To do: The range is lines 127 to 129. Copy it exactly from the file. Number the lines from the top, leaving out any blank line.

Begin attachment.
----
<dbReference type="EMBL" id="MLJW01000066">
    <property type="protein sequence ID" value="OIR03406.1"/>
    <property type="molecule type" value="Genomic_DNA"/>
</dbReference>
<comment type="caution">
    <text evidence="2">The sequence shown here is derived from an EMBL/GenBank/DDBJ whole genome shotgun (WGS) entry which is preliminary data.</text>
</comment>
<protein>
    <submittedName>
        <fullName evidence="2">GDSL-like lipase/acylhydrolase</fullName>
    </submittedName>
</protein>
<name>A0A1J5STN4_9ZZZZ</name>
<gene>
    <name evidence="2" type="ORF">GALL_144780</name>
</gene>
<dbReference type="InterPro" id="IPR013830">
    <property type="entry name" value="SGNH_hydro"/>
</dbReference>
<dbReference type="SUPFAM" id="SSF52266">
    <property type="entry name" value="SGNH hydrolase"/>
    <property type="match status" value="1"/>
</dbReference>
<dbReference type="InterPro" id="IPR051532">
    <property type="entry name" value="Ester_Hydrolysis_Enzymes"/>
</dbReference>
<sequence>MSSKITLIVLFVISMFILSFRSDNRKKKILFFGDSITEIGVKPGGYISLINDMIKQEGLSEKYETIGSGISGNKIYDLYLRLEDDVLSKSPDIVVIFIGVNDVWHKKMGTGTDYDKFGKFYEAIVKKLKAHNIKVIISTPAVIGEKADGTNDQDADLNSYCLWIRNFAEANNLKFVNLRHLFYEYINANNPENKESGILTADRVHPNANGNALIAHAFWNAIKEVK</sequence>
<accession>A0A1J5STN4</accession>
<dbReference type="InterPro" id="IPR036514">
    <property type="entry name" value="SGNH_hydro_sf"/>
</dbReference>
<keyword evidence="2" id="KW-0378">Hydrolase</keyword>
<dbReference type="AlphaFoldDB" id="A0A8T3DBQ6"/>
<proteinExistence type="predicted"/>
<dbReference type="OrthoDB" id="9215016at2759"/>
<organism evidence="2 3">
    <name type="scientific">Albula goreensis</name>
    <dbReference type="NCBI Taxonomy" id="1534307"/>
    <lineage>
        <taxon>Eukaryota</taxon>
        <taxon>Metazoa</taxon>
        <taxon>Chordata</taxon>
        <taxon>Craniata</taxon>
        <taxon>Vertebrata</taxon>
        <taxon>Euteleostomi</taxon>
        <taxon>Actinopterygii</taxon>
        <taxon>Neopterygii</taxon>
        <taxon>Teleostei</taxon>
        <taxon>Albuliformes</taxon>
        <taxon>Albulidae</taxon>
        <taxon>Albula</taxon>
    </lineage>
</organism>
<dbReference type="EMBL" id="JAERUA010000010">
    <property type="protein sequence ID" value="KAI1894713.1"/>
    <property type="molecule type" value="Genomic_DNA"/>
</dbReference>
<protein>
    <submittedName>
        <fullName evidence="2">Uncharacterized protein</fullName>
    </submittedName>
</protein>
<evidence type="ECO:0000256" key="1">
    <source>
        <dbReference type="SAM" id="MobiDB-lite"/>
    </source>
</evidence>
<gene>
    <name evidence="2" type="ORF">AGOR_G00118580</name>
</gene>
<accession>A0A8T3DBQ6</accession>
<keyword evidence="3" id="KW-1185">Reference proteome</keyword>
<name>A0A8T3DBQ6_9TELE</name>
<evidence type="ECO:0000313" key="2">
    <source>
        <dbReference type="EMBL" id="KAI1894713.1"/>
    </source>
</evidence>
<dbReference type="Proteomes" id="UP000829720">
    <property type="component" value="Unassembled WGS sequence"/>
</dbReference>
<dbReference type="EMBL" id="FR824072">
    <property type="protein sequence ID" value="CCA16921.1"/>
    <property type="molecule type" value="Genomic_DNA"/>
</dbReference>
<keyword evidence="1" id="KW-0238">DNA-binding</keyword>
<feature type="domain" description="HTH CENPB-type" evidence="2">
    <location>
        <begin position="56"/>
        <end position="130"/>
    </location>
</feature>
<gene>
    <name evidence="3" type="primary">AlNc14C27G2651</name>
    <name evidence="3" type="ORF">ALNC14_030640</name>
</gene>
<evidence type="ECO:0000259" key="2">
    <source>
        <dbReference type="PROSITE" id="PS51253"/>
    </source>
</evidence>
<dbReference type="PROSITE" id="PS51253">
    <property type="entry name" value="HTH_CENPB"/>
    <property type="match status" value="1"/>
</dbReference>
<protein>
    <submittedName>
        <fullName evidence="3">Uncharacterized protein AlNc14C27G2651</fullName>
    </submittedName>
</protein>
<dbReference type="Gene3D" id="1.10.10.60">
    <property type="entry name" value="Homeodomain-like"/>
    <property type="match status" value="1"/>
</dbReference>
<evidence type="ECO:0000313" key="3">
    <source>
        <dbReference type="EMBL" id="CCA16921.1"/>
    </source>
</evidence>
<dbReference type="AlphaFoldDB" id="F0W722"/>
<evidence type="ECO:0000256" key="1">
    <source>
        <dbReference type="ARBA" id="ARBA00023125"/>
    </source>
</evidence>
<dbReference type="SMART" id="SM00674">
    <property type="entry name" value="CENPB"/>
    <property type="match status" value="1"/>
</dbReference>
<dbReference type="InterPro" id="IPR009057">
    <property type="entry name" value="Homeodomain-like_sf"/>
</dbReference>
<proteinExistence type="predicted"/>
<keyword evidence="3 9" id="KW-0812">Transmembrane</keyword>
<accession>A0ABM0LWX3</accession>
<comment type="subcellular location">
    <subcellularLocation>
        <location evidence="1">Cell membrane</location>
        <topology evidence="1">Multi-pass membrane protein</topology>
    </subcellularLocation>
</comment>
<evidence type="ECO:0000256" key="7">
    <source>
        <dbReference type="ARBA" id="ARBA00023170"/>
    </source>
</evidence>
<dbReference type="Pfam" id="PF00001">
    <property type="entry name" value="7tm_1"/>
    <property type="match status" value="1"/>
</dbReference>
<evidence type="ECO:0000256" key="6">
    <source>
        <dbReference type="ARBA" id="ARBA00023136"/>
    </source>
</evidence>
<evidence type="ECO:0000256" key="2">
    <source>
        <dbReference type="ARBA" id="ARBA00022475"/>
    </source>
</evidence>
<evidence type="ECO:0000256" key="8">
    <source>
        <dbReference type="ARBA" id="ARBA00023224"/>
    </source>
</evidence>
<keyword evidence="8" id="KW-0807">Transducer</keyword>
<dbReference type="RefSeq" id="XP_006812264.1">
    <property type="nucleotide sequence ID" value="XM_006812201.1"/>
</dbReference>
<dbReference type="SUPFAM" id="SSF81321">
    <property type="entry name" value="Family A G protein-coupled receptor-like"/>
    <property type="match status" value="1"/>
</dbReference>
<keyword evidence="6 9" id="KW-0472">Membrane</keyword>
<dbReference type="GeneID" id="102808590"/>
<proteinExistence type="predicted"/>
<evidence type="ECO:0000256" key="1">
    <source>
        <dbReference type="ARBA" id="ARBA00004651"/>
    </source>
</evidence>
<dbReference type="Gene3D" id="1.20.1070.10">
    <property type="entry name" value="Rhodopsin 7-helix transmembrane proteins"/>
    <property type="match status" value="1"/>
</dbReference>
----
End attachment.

    <property type="entry name" value="CENPB"/>
    <property type="match status" value="1"/>
</dbReference>